An experimental study involving 143 college undergraduates finds that limiting social media significantly reduced feelings of loneliness, depression, anxiety, and “fear of missing out” (FOMO).
September 11, 2019
JAMA Psychiatry, Associations Between Time Spent Using Social Media and Internalizing and Externalizing Problems Among U.S. Youth
A cohort study of 6,595 U.S. adolescents finds those who spend more than three hours a day on social media are at greater risk of mental health problems, particularly internalizing problems.
International Journal of Eating Disorders, The Relationship Between Social Media Use and Disordered Eating in Young Adolescents
An exploratory study among 996 students in grades 7 and 8 found that those who had social media accounts, particularly girls, were more likely to have disordered eating thoughts or to exhibit disordered eating. The more social media accounts or time spent on social media, the more likely these young users were to have disordered eating behaviors and over-evaluate their shape and weight.
June 22, 2023
BMC Psychiatry, Social media and mental health in students: a cross-sectional study during the Covid-19 pandemic
A study conducted in 2021 among 781 university students found that social media use had a direct relationship with mental health and was significantly associated with worsened mental health.
American Economic Review, Social Media and Mental Health
Researchers paired the rollout of Facebook in colleges with 430,000 responses in the National College Health Assessment and found a significant link between the presence of Facebook and a deterioration in the mental health of college students.
U.S. Surgeon General’s Advisory, Social Media and Youth Mental Health
U.S. Surgeon General Vivek Hallegere Murthy issued a report detailing the damage social media has on teens and adolescents, finding that the vast majority of parents worry children under 18 are exposed to age-inappropriate content, that children under 18 need more legislative protections from social media, and that there should be laws in place prohibiting social media platforms from collecting personal data from children.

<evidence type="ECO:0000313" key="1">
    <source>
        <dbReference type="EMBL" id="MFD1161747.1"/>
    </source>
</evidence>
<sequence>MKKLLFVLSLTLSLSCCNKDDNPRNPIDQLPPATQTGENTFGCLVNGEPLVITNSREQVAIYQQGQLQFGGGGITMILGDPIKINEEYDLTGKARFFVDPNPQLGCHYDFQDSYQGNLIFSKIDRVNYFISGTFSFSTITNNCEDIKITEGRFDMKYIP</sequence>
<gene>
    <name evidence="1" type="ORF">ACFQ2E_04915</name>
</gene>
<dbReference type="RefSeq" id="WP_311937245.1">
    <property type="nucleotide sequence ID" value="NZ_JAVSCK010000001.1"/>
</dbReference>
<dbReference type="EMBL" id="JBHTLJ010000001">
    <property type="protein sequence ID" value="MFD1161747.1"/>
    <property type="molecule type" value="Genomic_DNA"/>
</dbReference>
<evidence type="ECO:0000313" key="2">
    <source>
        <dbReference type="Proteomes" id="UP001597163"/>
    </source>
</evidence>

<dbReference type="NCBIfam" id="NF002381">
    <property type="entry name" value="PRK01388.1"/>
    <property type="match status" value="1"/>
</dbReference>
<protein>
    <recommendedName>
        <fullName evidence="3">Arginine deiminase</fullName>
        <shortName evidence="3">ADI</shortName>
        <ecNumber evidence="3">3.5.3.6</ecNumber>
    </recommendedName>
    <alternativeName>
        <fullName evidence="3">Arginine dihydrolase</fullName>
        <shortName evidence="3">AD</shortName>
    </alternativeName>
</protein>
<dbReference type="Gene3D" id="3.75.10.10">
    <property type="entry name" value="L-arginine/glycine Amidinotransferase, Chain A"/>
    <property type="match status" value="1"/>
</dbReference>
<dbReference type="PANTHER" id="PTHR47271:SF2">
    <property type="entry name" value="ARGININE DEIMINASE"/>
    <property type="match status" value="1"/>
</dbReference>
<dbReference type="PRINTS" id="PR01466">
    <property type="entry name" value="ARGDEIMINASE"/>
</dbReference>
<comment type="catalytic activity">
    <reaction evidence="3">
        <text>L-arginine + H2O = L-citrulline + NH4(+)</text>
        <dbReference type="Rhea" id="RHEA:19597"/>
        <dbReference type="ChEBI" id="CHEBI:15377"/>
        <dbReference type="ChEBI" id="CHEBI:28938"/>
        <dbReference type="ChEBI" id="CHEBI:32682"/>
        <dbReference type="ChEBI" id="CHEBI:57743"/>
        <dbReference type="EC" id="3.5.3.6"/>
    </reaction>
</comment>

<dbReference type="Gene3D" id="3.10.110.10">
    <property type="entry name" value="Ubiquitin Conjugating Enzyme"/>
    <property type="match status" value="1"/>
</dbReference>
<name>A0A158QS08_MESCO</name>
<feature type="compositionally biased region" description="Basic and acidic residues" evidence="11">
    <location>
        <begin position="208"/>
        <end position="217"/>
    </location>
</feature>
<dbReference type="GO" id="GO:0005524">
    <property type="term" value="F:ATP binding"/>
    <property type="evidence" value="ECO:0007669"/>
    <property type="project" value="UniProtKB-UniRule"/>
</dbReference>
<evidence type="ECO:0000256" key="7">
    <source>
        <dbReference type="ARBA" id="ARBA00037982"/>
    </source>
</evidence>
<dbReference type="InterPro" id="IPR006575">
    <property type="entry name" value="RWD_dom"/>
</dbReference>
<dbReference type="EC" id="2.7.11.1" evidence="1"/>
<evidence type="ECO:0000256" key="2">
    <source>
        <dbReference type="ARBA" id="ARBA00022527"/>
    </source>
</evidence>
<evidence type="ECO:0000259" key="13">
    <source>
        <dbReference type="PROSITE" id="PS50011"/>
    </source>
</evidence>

Center for Disease Control and Prevention, Data Briefs: Suicide and Homicide Death Rates Among Youth and Young Adults aged 10-24: United States, 2001-2021
Researchers found no significant change in the suicide rate among young people between the ages of 10-24 from 2001 to 2007. But between 2007 and 2021, the suicide rate in this age group grew 62% —in step with the increase in social media use among young people.
Contact a Lawyer to Discuss Your Social Media Youth Harm Case
If your child suffered psychological injuries after using Facebook, TikTok, Instagram, Snapchat, or any other social media platform, you may be able to hold these platforms accountable for the harm they caused through a social media lawsuit. The experienced mass tort lawyers at Legal Lawsuit News are investigating these cases. Contact us today at 866-467-0943 or through our online contact form for a free and confidential consultation.